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Nov. 3, 2020, 6:43 p.m. EST

Junk bonds get big Election Day boost as Wall Street turns bullish on quicker outcome

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By Joy Wiltermuth

Wall Street is betting on a win for risky corporate bonds no matter who occupies the White House.

Investors piled into the riskiest “junk” rated part of the roughly $10.5 trillion U.S. corporate bond market on Election Day, with a view that the sector will benefit from a quick resolution to the presidential race.

“I think there is a lot of misplaced fear in the marketplace,” said John McClain, a high-yield portfolio manager at Diamond Hill Capital Management. “This isn’t about pushing all your chips in or going 100% maximum long, but we do think we’ll see a resolution relatively quickly,” he said of the presidential contest.

“Irrespective of who wins, the market is going to be happy with an outcome,” he told MarketWatch.

The bullish tone was evident in soaring shares of the sector’s largest exchange-traded funds (ETFs) on Tuesday.

Shares of the mega $39.7 billion iShares iBoxx $ High Yield Corporate Bond ETF /zigman2/quotes/204471305/composite HYG -0.07% rose 0.9% on Tuesday, booking its biggest daily advance since June 30, according to FactSet data. The $12.3 billion SPDR Bloomberg Barclays High Yield Bond ETF /zigman2/quotes/202941311/composite JNK -0.08% rose 1%, its biggest daily gain since July 14.

Live blog:   Trump predicts ‘great night’ even as polls point to Biden win

U.S. stocks also surged on Tuesday, with the Dow Jones Industrial Average DJIA advancing 554 points, or 2.1%, after a rough patch for riskier assets at the end of October , which saw investors pull billions from speculative-grade corporate debt funds as bond spreads widened.

U.S. junk-bond spreads, or the level of compensation that bonds pay investors above a risk-free benchmark, were last spotted at about 525 basis points over Treasurys /zigman2/quotes/211347051/realtime BX:TMUBMUSD10Y +1.93% , after a choppy month of October.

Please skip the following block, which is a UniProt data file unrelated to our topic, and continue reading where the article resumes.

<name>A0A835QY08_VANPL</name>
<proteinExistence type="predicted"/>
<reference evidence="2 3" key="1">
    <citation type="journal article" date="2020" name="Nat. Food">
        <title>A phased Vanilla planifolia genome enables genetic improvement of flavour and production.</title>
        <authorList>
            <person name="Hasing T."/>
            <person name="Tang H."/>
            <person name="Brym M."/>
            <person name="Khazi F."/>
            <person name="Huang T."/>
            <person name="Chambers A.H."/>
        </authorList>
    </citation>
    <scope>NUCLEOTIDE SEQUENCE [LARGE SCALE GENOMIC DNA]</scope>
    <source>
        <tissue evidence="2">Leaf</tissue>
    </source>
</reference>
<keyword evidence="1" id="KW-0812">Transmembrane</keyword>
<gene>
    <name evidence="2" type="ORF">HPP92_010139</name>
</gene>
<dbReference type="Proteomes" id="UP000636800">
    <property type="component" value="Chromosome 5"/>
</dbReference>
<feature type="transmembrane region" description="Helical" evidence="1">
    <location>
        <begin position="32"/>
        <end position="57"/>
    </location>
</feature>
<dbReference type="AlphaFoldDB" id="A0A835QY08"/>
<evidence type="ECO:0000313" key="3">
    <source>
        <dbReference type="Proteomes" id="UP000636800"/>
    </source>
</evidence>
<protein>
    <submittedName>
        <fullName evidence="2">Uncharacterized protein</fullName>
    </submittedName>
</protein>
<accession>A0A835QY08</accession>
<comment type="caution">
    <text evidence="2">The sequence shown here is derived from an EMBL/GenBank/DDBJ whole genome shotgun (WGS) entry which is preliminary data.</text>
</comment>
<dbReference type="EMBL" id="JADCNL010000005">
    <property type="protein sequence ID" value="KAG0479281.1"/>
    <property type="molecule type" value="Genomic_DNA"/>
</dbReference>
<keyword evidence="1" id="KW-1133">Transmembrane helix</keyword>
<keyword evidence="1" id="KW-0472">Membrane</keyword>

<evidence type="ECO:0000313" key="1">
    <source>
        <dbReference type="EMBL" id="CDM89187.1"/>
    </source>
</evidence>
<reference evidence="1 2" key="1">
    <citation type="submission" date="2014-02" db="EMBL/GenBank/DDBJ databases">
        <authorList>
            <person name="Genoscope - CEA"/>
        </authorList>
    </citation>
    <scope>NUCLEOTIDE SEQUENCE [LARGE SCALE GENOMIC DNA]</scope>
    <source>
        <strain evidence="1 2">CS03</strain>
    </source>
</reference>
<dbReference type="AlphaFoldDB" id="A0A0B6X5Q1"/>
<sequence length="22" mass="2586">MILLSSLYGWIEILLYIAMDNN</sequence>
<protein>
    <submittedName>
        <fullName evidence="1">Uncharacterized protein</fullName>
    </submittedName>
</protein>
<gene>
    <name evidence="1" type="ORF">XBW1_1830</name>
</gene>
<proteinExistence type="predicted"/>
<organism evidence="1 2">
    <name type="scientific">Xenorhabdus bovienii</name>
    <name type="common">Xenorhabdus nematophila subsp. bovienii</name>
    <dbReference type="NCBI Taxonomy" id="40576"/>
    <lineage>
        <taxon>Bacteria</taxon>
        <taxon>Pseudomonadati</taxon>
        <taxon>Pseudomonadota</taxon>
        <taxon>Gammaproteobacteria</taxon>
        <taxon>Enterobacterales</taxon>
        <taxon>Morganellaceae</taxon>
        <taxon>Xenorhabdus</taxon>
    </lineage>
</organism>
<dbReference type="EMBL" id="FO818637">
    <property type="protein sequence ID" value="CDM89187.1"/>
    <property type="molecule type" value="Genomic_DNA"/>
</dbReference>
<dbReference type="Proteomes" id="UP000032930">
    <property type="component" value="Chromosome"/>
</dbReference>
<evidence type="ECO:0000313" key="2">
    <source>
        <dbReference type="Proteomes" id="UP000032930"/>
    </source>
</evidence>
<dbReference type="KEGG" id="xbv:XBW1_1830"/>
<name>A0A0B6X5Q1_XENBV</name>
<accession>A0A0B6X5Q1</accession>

About two weeks ago, junk-bond spreads rallied to a pandemic low of 487 basis points over Treasurys, but shot back up to 532 basis points last week, according to Federal Reserve data.

“Directionally, its positive,” said Ken Monaghan, co-director of high-yield at Amundi Pioneer. “Once levels got inside 500 basis points, which has been the low end of this year post-COVID crisis, we started to see money exit and flows out of ETFs, as people were de-risking.”

Monaghan said the fresh rally points to market participants who have begun to expect an election resolution within a relatively concise period, rather than a contested stretch of weeks or longer.

“That would cause concern for risk markets across the board, not just high yield,” he said.

See: What the election means for the markets as investors pine for a ‘clear victory’

What else might spark volatility?

Investors pointed to a possible return to March-style business shutdowns in the U.S. as a negative for speculative-grade corporate debt, particularly after Massachusetts Gov. Charlie Baker on Monday announced a new stay-at-home advisory and curfew for most businesses in a bid to curb rising Covid-19 cases and hospitalizations.

But debt-market participants still expect Congress to pass another pandemic spending package, regardless of whether Republican President Donald Trump prevails or his challenger and former Vice President Joe Biden wins the White House for Democrats, which likely would boost markets.

Although, if election uncertainty drags out for a while, or the pandemic’s grip on the U.S. worsens and threatens the economic recovery, the ace in the hole for junk bonds still would be the Federal Reserve.

The central bank been buying up corporate debt for the first time in history and keeping credit flowing since virus chaos erupted in March, but without a second extension of its timeline, the extension of credit through the Fed’s facilities is set to expire on Dec. 31 .

“Having the credit facilities in place prevents real tightening in financial conditions,” said Steven Friedman, senior macroeconomist at MacKay Shields, in an interview.

“It makes sense to extend them just as an insurance policy and as an important backstop for credit markets.”

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